Brown's Possible Role in Clinton's Gov. Endorsement

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    NEWSLETTERS

    Former President Bill Clinton has lots of reason for backing Gavin Newsom for governor.

    It could be a question for Larry David in an episode of Curb Your Enthusiasm: Did Bill Clinton endorse Gavin Newsom out of spite?

    Clinton visited the Golden State on Monday to make his pick  for California governor official --  although it's been known for weeks that the former president was backing San Francisco Mayor Gavin Newsom, who provided pit-bull like support of Hillary Clinton during her unsuccessful 2008 presidential bid. 

    But Clinton also has a negative history with state Attorney General Jerry Brown, Newsom's key democratic rival. Brown ran against Clinton for the 1992 Democratic presidential nomination -- and the campaign turned ugly.

    Brown accused Clinton, then governor of Arkansas, of  "funneling money to his wife's law firm for state business."

    Clinton responded: "I don't care what you say about me, but you ought to be ashamed of yourself for jumping all over my wife. You're not worthy being on the same platform as my wife."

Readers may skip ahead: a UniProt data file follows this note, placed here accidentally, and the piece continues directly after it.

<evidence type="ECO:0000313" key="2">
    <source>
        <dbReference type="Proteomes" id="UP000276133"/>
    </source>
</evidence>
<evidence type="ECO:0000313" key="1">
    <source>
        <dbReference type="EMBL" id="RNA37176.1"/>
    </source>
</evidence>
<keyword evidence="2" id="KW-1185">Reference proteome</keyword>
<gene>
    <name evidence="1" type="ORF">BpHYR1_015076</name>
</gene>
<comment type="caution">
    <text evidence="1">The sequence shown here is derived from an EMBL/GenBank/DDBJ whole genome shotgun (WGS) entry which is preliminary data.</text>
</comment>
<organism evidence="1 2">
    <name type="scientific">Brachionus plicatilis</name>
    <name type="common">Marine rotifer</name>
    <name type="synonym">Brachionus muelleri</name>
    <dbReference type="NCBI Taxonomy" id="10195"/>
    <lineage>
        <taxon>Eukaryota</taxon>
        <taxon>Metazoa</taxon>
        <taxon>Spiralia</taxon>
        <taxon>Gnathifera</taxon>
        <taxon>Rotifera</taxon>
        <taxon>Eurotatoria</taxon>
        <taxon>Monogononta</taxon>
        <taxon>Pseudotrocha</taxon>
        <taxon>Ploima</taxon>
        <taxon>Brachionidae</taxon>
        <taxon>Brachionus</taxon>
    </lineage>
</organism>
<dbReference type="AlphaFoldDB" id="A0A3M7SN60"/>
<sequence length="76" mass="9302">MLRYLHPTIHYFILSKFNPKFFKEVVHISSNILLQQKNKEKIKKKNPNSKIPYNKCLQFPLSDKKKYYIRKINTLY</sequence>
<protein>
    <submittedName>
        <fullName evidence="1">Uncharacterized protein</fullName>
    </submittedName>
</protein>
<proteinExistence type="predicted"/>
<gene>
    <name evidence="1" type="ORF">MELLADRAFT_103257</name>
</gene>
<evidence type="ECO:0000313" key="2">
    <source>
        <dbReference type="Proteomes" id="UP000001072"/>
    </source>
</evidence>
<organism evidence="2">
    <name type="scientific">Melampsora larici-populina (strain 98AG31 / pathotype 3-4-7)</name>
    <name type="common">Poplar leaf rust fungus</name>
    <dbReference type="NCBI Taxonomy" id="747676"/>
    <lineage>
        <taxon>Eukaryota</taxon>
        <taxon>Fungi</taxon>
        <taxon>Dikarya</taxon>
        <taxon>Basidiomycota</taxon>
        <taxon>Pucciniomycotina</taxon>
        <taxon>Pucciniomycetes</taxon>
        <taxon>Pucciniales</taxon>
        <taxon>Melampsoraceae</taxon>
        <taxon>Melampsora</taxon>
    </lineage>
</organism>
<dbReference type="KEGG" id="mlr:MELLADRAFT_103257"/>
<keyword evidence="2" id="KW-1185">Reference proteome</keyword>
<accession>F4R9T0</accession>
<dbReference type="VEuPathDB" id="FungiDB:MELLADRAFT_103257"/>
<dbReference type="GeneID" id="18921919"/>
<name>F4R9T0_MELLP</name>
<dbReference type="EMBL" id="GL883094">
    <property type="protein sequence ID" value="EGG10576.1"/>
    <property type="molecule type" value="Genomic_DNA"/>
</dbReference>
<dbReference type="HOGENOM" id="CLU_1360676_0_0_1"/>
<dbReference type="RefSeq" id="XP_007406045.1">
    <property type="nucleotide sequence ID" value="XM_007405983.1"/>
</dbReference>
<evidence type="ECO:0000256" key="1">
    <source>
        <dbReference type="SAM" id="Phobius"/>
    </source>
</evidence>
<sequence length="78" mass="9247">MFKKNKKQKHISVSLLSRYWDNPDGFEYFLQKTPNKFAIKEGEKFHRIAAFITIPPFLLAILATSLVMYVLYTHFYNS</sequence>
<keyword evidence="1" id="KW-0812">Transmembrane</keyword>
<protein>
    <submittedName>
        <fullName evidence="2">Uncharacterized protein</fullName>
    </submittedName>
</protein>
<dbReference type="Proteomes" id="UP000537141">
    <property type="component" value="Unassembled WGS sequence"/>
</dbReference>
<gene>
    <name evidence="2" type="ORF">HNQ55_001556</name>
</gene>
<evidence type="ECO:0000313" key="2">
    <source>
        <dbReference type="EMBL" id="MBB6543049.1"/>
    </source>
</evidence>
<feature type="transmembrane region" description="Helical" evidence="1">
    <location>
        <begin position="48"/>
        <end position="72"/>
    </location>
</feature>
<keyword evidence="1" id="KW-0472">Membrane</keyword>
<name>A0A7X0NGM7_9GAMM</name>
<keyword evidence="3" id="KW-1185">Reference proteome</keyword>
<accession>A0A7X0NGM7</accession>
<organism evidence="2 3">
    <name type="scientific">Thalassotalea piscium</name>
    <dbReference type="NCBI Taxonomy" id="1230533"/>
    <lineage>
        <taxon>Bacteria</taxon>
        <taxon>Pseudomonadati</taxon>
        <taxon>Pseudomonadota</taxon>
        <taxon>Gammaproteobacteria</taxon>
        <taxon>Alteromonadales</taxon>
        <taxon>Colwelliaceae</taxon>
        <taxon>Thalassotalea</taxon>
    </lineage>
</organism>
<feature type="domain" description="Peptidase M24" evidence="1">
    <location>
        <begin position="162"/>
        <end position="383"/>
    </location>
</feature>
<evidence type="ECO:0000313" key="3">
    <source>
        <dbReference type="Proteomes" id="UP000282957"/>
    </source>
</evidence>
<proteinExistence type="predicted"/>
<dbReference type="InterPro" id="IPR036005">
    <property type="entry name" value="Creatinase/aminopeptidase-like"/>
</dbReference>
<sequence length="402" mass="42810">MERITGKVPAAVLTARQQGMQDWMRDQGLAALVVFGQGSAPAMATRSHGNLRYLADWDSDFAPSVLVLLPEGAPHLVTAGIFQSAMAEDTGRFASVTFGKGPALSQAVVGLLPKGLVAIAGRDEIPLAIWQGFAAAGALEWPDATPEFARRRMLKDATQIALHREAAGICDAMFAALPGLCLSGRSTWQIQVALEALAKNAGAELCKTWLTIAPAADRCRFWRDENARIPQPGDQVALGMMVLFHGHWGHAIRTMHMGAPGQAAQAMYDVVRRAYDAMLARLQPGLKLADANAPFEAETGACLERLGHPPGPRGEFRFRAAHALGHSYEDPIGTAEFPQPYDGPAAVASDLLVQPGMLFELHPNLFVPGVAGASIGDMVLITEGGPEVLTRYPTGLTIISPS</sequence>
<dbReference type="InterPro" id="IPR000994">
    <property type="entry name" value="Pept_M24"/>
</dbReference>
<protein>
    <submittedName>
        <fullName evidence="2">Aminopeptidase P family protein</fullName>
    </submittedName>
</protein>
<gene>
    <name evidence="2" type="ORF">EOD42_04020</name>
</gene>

Newsom downplayed that feud in the days after the endorsement was made public, but pundits speculate it continued after Clinton was elected.

    No matter the motivation, the San Francisco mayor needs all the help he can get.  Newsom has lagged in both  polls and fund raising efforts in the 2010 gubernatorial race.

    Brown hasn't even officially announced he's running, but has seven times the money in his campaign coffers compared to Newsom.  He also has the name recognition across the state, having served as governor from 1975 to 1983.

    The Newsom campaign hopes Mr. Clinton can help change all that.   The two made a joint appearance at Los Angeles City College Monday afternoon.

    Clinton will also host a fundraiser Monday night at the Biltmore Hotel.


    Many political insiders see this as a make-or-break week for the San Francisco mayor.

    A recent poll by David Binder shows Brown leading Newsom, even among San Franciscans, 51 percent to 34 percent.

    Newsom said his low poll numbers were because he doesn't have the name recognition Brown does.

    Each of them hopes to succeed Gov. Arnold Schwarzenegger, who will be termed out of office in November 2010.

    One footnote here:  For the first time in decades, no matter who wins the governor's race they will have strong ties to the Bay Area.  All of the candidates are from Northern California.   Brown lives in the Oakland Hills while  Newsom lives in the city. The republican candidates also all live in the Bay Area.